Passenger activity has been stable at Dulles after rebounding strongly in 2007 from a significant decline in activity following the January 2006 demise of Independence Air (Independence), which stimulated demand in the market through its aggressive pricing strategy. The initiation of service by Independence, the former Atlantic Coast Airways and operator of United Express service at Dulles, in 2004 spurred a 60% increase in enplanements from 2003-2005. With Independence leaving the market in 2006, enplanements declined by 15% for the year. However, the level of demand identified by Independence resulted in other carriers initiating or adding service, including United Airlines (United), JetBlue Airways (JetBlue) and Southwest Airlines (Southwest). As a result, Dulles experienced an 8% increase in enplanements in 2007 over 2006; however, domestic enplanements were down by 6% in 2008 from 2007, which was partially mitigated by a 12% increase in international travel. Enplanement declines are mainly attributable to softening of the U.S. economy and the trend of airlines to cut low yielding flights in order to restore profitability. For 2009, the authority predicts overall enplanements will be down by 4.7% from 2008.

United and its affiliates remain the largest carrier at Dulles, representing 64% of enplanements. The carrier has acted to increase international service at the airport, exploiting its dominant position in the nation's capital with adding service to Beijing, China; Rome, Italy; and Rio de Janeiro, Brazil in 2007. In 2008, despite significant turmoil in the industry, United continued to expand with new service to Dubai, United Arab Emirates in October 2008 followed by new service to Moscow, Russia in 2009. Foreign carriers have also increased service to Dulles, with Iberia Airlines initiating service to Madrid, Spain; Aer Lingus serving Dublin, Ireland; Qatar Airways serving Doha, Qatar; and Copa Airlines serving Panama. New carrier schedules available for summer 2009 indicate continued international growth, with the addition of new service to Munich, Germany and Geneva, Switzerland and increased frequencies to six other major European cities. Through April 2009, enplanements are down by 6% from the same timeframe in 2008.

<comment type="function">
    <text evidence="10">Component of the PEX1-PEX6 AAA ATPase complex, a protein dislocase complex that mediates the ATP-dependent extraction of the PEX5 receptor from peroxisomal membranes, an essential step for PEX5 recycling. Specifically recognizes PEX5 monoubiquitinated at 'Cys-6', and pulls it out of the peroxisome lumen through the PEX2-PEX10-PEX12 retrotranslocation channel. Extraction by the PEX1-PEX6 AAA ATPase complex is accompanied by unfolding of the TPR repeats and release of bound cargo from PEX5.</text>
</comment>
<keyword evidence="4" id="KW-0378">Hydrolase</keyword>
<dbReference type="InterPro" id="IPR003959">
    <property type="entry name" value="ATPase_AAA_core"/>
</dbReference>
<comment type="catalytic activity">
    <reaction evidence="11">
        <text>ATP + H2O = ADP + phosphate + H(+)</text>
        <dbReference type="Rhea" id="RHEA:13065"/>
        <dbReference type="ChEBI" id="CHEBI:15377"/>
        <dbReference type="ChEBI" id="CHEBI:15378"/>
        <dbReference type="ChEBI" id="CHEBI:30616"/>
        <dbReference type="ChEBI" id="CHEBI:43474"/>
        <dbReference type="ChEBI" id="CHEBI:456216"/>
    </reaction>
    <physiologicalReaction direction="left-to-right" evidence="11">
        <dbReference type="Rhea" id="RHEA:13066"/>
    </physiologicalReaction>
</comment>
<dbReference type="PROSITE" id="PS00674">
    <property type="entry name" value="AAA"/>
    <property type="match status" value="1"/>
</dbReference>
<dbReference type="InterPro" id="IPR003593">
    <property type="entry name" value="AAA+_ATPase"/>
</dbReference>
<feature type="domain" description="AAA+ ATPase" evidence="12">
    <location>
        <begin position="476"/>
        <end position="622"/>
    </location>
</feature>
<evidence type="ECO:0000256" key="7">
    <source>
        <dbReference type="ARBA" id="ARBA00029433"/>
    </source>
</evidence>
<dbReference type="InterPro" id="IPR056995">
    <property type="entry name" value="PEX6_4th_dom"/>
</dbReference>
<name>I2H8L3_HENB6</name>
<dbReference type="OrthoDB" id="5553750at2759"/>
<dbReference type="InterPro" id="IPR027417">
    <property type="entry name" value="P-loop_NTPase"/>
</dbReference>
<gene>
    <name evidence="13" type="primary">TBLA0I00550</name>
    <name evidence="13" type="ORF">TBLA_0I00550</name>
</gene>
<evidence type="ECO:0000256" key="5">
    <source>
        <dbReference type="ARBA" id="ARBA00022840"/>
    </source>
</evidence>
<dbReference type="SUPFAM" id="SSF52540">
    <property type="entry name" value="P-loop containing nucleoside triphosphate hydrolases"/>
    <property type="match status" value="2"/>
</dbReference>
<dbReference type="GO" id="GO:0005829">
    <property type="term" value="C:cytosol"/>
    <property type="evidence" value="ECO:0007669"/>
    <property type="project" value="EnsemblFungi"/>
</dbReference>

National has also experienced a significant gain in enplanements, with 2006 traffic volume up 30% from 2003 as carriers used larger aircraft, experienced higher load factors, and were able to add a limited number of flights. Enplanement activity through 2008 has been relatively stable at National, as airport activity is restricted by federally imposed flight limitations. Total enplanements in 2008 were down by 3.4% from the prior year. Through April 2009, enplanements declined by 4% from the same timeframe in 2008. Going forward, the authority expects a decrease of 1.4% in 2009 and relatively flat enplanement growth post 2010. US Airways and its affiliates remains the largest carrier at National, with 41% of the market in 2007. While the concentration levels of United and US Airways present some credit concern, the level of concentration is less pronounced when viewed on an overall basis, as United represented 39% of total system enplanements in 2008 while US Airways accounted for 19%.

Fitch's rating definitions and the terms of use of such ratings are available on the agency's public site, www.fitchratings.com. Published ratings, criteria and methodologies are available from this site, at all times. Fitch's code of conduct, confidentiality, conflicts of interest, affiliate firewall, compliance and other relevant policies and procedures are also available from the 'Code of Conduct' section of this site.

Business Wire